Governor quashes hope for manufacturing sector, breaks budget deal and opens Boeing up to international sanctions with a single stroke of his pen
Gov. Jay Inslee today turned his back on Washington manufacturers and Washingtonians looking for work in the struggling manufacturing sector, vetoing a job-promoting, tax-fairness measure that received strong bipartisan support from lawmakers just one week ago.
Sen. Dino Rossi is the prime sponsor of Substitute Senate Bill 5977, which would have reduced the tax on all manufacturers to match the rate paid by Boeing and other aerospace firms. He called Inslee’s move foolish, destructive and a total betrayal of Washington workers.
“It’s not easy to discourage working families, disappoint small employers, threaten one of the state’s biggest employers and break trust with a majority of legislators all in one shot, but leave it to Governor Inslee to find a way,” he said.
“What the governor did is an outrage and a major blow to both small business employers and families desperate to find a job,” said Rossi, R-Sammamish. “While downtown Seattle has weathered the Great Recession just fine, workers in the rest of the state have not been as fortunate. This is especially true for the manufacturing sector, which has historically been a source of good, family-wage jobs for those in the struggling middle class.”
Rossi’s bill, which passed the Senate 33-16, and the House 83-10, included 13 new or expanded tax preferences that are mostly directed toward job creation in rural communities. The provision vetoed by Inslee would have closed the so-called ‘Boeing loophole,” by reducing tax rates for manufacturing employers to match the rate extended to Boeing and other aerospace companies in 2013. For non-aerospace manufacturing businesses, the move to match the aerospace tax rate is equal to a 40-percent reduction in business-and-occupation taxes.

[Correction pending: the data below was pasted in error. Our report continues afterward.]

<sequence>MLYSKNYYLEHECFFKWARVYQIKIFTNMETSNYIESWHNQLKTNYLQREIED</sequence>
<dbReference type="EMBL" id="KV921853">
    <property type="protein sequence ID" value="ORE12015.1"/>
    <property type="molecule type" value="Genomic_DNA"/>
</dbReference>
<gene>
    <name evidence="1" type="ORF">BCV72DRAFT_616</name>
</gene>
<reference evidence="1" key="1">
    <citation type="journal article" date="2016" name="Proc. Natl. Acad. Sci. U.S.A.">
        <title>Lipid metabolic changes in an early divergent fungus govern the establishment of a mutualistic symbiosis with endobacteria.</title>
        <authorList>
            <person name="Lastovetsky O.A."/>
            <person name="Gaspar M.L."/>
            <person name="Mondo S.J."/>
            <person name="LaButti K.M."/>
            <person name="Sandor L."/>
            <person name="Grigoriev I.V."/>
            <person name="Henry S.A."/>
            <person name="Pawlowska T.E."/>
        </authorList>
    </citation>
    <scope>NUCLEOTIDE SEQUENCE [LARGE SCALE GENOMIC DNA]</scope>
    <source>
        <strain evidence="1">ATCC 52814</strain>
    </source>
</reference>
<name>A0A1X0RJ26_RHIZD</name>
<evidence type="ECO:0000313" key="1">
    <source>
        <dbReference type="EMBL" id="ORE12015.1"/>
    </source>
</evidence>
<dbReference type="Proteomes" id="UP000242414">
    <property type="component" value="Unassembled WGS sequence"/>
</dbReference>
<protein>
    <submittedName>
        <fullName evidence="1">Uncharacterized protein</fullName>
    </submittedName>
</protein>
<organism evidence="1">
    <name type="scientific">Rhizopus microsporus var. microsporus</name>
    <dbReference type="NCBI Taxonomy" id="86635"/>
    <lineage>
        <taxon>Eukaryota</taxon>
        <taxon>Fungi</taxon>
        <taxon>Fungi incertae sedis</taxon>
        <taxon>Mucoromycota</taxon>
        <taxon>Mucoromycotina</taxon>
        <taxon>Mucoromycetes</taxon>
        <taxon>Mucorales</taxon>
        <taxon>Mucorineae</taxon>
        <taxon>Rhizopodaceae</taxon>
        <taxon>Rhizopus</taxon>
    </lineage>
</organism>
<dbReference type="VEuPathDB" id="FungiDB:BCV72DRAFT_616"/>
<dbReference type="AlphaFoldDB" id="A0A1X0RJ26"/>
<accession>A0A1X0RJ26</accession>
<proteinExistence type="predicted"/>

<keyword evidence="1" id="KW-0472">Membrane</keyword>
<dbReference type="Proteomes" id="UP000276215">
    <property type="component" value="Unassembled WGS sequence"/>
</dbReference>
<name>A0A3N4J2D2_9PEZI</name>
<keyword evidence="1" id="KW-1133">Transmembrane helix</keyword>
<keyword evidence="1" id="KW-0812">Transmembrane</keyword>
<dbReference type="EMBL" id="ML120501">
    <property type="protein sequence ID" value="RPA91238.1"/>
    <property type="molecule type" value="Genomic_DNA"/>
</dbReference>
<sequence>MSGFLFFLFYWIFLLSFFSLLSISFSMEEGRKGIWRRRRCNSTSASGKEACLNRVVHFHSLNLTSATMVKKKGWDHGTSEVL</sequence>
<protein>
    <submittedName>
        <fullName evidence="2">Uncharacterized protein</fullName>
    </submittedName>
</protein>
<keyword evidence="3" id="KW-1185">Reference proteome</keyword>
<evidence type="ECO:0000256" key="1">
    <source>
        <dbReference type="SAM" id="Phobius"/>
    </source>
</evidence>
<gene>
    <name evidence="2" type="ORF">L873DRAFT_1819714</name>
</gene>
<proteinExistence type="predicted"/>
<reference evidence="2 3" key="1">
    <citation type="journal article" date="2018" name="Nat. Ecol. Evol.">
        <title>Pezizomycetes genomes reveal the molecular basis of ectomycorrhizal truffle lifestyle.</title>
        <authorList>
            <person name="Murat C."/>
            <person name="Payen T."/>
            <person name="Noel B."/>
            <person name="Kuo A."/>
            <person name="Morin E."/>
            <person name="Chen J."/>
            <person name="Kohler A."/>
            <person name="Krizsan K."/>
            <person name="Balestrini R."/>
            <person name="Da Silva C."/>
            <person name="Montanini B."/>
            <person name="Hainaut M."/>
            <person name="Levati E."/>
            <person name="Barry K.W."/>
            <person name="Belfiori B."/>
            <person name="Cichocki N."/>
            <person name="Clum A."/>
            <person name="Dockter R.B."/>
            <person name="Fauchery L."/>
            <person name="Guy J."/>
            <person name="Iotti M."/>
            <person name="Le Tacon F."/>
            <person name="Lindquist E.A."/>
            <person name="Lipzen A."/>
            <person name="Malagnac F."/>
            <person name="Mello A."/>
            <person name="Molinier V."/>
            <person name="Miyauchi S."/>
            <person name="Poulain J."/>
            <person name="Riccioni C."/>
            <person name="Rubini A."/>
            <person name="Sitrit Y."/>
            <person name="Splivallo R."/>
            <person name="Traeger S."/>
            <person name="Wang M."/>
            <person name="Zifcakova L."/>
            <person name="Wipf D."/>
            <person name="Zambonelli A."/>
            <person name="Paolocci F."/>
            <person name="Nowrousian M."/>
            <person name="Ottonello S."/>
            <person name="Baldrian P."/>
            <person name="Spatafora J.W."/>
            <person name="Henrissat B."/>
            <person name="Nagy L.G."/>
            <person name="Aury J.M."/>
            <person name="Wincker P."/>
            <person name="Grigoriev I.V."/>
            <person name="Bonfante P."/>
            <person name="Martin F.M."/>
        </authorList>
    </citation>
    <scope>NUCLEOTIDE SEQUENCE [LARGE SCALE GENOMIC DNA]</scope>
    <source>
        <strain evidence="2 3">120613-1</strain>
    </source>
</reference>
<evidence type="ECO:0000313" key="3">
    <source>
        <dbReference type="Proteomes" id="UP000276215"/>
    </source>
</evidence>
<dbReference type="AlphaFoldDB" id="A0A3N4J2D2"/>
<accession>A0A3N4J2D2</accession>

Since Washington originally adopted the aerospace rate of .2904 percent, Boeing employment has expanded by 20,000. However, during roughly the same period, rural manufacturing in Washington has declined by 19 percent.
“Does Inslee even care about workers and families outside of Seattle?” asked Rossi. “By leveling the playing field for all manufacturers, we are only offering employers in other parts of the state the same opportunity as Boeing to invest, be profitable and create new jobs.
“There’s more to being One Washington then just focusing on Boeing and high-tech companies. There are working-class people in communities all over this state who are desperate for opportunity – desperate for a good-paying job that allows them to feed their family. And this governor just stabbed all those families in the back.”
Rossi also raised concerns that the veto by Inslee could end up hurting Boeing workers the most. The Seattle-area’s largest employer has come under scrutiny and criticism from the European Commission and the World Trade Organization for the nearly $325 million tax advantage represented by its preferential B&O rate. On June 9, a WTO compliance panel determined that the ‘Boeing tax loophole’ was a violation of WTO rules, unfairly disadvantaging European competitors.
“Eliminating the Boeing rate and creating a single, uniform Washington state manufacturing rate is not only fair for all Washington employers, it is also vital for Boeing,” explained Rossi. “My bill eliminated the lone remaining complaint against Boeing at the WTO. By vetoing this provision the governor has shortsightedly put Boeing at risk of crippling sanctions and tariffs, which could ultimately cost Washington-based Boeing workers their jobs.”
Rossi also warned that Inslee’s breaking of the budget deal lawmakers approved June 30 could also poison the well for all future negotiations in the Legislature.
“How can we trust anything the Democrats agree to in the future?” asked Rossi. “Job creation is a top priority for our Majority Coalition Caucus, and this tax reform was a critical part of the long-negotiated budget agreement. For the governor to blow up the budget deal with this veto will only make the difficult task of compromise even harder going forward.
“We have to be able to trust that when the Democrat leadership and governor’s key staff say we have a deal, that we really have a deal. This betrayal of Washington workers undermines that trust in what I fear will be a costly way for years to come.”